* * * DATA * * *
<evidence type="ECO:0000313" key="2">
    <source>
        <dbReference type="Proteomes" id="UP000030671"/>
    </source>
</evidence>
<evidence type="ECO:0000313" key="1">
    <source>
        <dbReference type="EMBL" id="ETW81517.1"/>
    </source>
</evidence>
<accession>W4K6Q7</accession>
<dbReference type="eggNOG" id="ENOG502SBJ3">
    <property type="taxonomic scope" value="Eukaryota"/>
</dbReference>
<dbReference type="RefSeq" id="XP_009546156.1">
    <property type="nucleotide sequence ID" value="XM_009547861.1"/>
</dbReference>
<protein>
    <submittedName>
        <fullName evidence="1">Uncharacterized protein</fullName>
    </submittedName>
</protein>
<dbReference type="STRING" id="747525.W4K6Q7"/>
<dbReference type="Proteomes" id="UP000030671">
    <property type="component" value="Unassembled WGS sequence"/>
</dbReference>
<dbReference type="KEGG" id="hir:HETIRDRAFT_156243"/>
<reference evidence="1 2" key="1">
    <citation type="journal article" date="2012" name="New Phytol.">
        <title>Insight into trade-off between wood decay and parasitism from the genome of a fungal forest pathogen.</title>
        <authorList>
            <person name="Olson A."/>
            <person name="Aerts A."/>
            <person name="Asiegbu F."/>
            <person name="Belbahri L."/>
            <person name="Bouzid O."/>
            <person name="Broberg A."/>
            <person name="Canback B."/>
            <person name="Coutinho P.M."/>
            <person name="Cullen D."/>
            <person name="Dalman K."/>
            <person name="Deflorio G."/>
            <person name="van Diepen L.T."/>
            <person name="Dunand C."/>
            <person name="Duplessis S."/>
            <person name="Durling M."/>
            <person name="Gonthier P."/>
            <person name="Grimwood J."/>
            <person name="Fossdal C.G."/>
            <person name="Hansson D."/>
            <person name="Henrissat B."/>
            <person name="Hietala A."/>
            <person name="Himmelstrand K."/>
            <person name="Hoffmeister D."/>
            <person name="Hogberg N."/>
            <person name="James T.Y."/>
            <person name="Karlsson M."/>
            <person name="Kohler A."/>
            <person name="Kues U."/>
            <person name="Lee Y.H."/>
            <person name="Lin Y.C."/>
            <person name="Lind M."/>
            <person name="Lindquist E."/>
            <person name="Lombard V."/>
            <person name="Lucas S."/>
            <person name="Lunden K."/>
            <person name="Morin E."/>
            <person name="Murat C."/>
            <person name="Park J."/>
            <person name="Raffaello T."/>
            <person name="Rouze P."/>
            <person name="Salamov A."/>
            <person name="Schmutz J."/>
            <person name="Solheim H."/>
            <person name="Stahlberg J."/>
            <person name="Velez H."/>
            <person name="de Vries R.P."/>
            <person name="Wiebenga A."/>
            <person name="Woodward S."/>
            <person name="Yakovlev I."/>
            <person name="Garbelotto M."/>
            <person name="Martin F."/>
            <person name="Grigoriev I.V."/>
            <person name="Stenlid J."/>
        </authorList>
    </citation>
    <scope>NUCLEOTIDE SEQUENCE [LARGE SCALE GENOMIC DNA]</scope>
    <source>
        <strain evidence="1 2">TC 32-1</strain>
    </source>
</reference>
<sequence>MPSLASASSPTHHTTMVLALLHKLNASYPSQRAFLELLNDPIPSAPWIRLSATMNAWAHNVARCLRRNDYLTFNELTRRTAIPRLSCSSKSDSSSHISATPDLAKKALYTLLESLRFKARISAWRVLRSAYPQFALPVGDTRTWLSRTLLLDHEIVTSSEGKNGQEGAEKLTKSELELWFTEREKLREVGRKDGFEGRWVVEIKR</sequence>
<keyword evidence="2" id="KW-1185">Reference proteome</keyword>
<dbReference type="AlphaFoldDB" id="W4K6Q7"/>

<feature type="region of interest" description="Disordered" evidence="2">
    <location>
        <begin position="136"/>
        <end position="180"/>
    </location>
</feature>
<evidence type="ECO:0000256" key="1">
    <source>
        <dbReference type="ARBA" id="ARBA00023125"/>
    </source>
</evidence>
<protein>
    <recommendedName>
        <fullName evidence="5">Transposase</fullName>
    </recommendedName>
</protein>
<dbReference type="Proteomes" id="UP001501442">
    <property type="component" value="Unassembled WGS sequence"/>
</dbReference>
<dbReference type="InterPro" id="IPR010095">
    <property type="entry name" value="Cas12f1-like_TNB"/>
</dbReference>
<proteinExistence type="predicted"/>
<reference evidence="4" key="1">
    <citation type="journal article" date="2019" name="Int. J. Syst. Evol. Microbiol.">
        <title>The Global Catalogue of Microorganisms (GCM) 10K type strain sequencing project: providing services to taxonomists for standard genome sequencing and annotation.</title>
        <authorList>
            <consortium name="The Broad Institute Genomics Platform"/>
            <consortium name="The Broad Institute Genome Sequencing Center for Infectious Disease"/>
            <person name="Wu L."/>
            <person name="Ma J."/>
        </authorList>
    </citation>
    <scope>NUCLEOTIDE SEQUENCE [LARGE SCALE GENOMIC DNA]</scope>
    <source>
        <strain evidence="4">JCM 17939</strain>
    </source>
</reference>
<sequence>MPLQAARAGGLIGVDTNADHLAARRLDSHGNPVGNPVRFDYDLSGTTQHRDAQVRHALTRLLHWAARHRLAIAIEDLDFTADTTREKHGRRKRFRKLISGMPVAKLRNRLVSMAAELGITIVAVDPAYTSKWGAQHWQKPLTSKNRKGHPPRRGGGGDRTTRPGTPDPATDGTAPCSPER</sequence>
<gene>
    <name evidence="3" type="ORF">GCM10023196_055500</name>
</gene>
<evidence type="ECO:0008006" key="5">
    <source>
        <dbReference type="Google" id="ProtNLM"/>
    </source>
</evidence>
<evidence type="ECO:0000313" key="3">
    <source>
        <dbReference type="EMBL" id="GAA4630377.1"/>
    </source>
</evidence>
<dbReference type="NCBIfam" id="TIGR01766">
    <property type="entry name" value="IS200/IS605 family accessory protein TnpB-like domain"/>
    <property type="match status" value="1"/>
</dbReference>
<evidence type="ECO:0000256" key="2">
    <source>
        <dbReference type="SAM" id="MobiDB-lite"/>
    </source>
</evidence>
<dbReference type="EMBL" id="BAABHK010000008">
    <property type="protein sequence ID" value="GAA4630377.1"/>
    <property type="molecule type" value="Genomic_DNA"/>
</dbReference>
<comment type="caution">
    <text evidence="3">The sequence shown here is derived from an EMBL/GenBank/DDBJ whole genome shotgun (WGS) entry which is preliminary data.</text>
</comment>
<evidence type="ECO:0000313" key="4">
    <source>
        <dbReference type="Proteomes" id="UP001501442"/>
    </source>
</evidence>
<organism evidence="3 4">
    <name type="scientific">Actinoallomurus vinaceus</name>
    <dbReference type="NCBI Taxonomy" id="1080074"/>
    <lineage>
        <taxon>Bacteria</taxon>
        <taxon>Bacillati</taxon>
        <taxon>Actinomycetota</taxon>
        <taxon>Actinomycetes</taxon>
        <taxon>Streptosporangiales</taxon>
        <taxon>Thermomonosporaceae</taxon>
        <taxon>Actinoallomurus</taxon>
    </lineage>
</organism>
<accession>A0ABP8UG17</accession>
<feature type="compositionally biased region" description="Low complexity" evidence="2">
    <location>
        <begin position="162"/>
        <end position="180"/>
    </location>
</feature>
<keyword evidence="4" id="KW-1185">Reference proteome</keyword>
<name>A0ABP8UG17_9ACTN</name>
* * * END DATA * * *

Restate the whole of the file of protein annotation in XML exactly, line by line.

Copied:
<evidence type="ECO:0000313" key="2">
    <source>
        <dbReference type="Proteomes" id="UP000030671"/>
    </source>
</evidence>
<evidence type="ECO:0000313" key="1">
    <source>
        <dbReference type="EMBL" id="ETW81517.1"/>
    </source>
</evidence>
<accession>W4K6Q7</accession>
<dbReference type="eggNOG" id="ENOG502SBJ3">
    <property type="taxonomic scope" value="Eukaryota"/>
</dbReference>
<dbReference type="RefSeq" id="XP_009546156.1">
    <property type="nucleotide sequence ID" value="XM_009547861.1"/>
</dbReference>
<protein>
    <submittedName>
        <fullName evidence="1">Uncharacterized protein</fullName>
    </submittedName>
</protein>
<dbReference type="STRING" id="747525.W4K6Q7"/>
<dbReference type="Proteomes" id="UP000030671">
    <property type="component" value="Unassembled WGS sequence"/>
</dbReference>
<dbReference type="KEGG" id="hir:HETIRDRAFT_156243"/>
<reference evidence="1 2" key="1">
    <citation type="journal article" date="2012" name="New Phytol.">
        <title>Insight into trade-off between wood decay and parasitism from the genome of a fungal forest pathogen.</title>
        <authorList>
            <person name="Olson A."/>
            <person name="Aerts A."/>
            <person name="Asiegbu F."/>
            <person name="Belbahri L."/>
            <person name="Bouzid O."/>
            <person name="Broberg A."/>
            <person name="Canback B."/>
            <person name="Coutinho P.M."/>
            <person name="Cullen D."/>
            <person name="Dalman K."/>
            <person name="Deflorio G."/>
            <person name="van Diepen L.T."/>
            <person name="Dunand C."/>
            <person name="Duplessis S."/>
            <person name="Durling M."/>
            <person name="Gonthier P."/>
            <person name="Grimwood J."/>
            <person name="Fossdal C.G."/>
            <person name="Hansson D."/>
            <person name="Henrissat B."/>
            <person name="Hietala A."/>
            <person name="Himmelstrand K."/>
            <person name="Hoffmeister D."/>
            <person name="Hogberg N."/>
            <person name="James T.Y."/>
            <person name="Karlsson M."/>
            <person name="Kohler A."/>
            <person name="Kues U."/>
            <person name="Lee Y.H."/>
            <person name="Lin Y.C."/>
            <person name="Lind M."/>
            <person name="Lindquist E."/>
            <person name="Lombard V."/>
            <person name="Lucas S."/>
            <person name="Lunden K."/>
            <person name="Morin E."/>
            <person name="Murat C."/>
            <person name="Park J."/>
            <person name="Raffaello T."/>
            <person name="Rouze P."/>
            <person name="Salamov A."/>
            <person name="Schmutz J."/>
            <person name="Solheim H."/>
            <person name="Stahlberg J."/>
            <person name="Velez H."/>
            <person name="de Vries R.P."/>
            <person name="Wiebenga A."/>
            <person name="Woodward S."/>
            <person name="Yakovlev I."/>
            <person name="Garbelotto M."/>
            <person name="Martin F."/>
            <person name="Grigoriev I.V."/>
            <person name="Stenlid J."/>
        </authorList>
    </citation>
    <scope>NUCLEOTIDE SEQUENCE [LARGE SCALE GENOMIC DNA]</scope>
    <source>
        <strain evidence="1 2">TC 32-1</strain>
    </source>
</reference>
<sequence>MPSLASASSPTHHTTMVLALLHKLNASYPSQRAFLELLNDPIPSAPWIRLSATMNAWAHNVARCLRRNDYLTFNELTRRTAIPRLSCSSKSDSSSHISATPDLAKKALYTLLESLRFKARISAWRVLRSAYPQFALPVGDTRTWLSRTLLLDHEIVTSSEGKNGQEGAEKLTKSELELWFTEREKLREVGRKDGFEGRWVVEIKR</sequence>
<keyword evidence="2" id="KW-1185">Reference proteome</keyword>
<dbReference type="AlphaFoldDB" id="W4K6Q7"/>

<feature type="region of interest" description="Disordered" evidence="2">
    <location>
        <begin position="136"/>
        <end position="180"/>
    </location>
</feature>
<evidence type="ECO:0000256" key="1">
    <source>
        <dbReference type="ARBA" id="ARBA00023125"/>
    </source>
</evidence>
<protein>
    <recommendedName>
        <fullName evidence="5">Transposase</fullName>
    </recommendedName>
</protein>
<dbReference type="Proteomes" id="UP001501442">
    <property type="component" value="Unassembled WGS sequence"/>
</dbReference>
<dbReference type="InterPro" id="IPR010095">
    <property type="entry name" value="Cas12f1-like_TNB"/>
</dbReference>
<proteinExistence type="predicted"/>
<reference evidence="4" key="1">
    <citation type="journal article" date="2019" name="Int. J. Syst. Evol. Microbiol.">
        <title>The Global Catalogue of Microorganisms (GCM) 10K type strain sequencing project: providing services to taxonomists for standard genome sequencing and annotation.</title>
        <authorList>
            <consortium name="The Broad Institute Genomics Platform"/>
            <consortium name="The Broad Institute Genome Sequencing Center for Infectious Disease"/>
            <person name="Wu L."/>
            <person name="Ma J."/>
        </authorList>
    </citation>
    <scope>NUCLEOTIDE SEQUENCE [LARGE SCALE GENOMIC DNA]</scope>
    <source>
        <strain evidence="4">JCM 17939</strain>
    </source>
</reference>
<sequence>MPLQAARAGGLIGVDTNADHLAARRLDSHGNPVGNPVRFDYDLSGTTQHRDAQVRHALTRLLHWAARHRLAIAIEDLDFTADTTREKHGRRKRFRKLISGMPVAKLRNRLVSMAAELGITIVAVDPAYTSKWGAQHWQKPLTSKNRKGHPPRRGGGGDRTTRPGTPDPATDGTAPCSPER</sequence>
<gene>
    <name evidence="3" type="ORF">GCM10023196_055500</name>
</gene>
<evidence type="ECO:0008006" key="5">
    <source>
        <dbReference type="Google" id="ProtNLM"/>
    </source>
</evidence>
<evidence type="ECO:0000313" key="3">
    <source>
        <dbReference type="EMBL" id="GAA4630377.1"/>
    </source>
</evidence>
<dbReference type="NCBIfam" id="TIGR01766">
    <property type="entry name" value="IS200/IS605 family accessory protein TnpB-like domain"/>
    <property type="match status" value="1"/>
</dbReference>
<evidence type="ECO:0000256" key="2">
    <source>
        <dbReference type="SAM" id="MobiDB-lite"/>
    </source>
</evidence>
<dbReference type="EMBL" id="BAABHK010000008">
    <property type="protein sequence ID" value="GAA4630377.1"/>
    <property type="molecule type" value="Genomic_DNA"/>
</dbReference>
<comment type="caution">
    <text evidence="3">The sequence shown here is derived from an EMBL/GenBank/DDBJ whole genome shotgun (WGS) entry which is preliminary data.</text>
</comment>
<evidence type="ECO:0000313" key="4">
    <source>
        <dbReference type="Proteomes" id="UP001501442"/>
    </source>
</evidence>
<organism evidence="3 4">
    <name type="scientific">Actinoallomurus vinaceus</name>
    <dbReference type="NCBI Taxonomy" id="1080074"/>
    <lineage>
        <taxon>Bacteria</taxon>
        <taxon>Bacillati</taxon>
        <taxon>Actinomycetota</taxon>
        <taxon>Actinomycetes</taxon>
        <taxon>Streptosporangiales</taxon>
        <taxon>Thermomonosporaceae</taxon>
        <taxon>Actinoallomurus</taxon>
    </lineage>
</organism>
<accession>A0ABP8UG17</accession>
<feature type="compositionally biased region" description="Low complexity" evidence="2">
    <location>
        <begin position="162"/>
        <end position="180"/>
    </location>
</feature>
<keyword evidence="4" id="KW-1185">Reference proteome</keyword>
<name>A0ABP8UG17_9ACTN</name>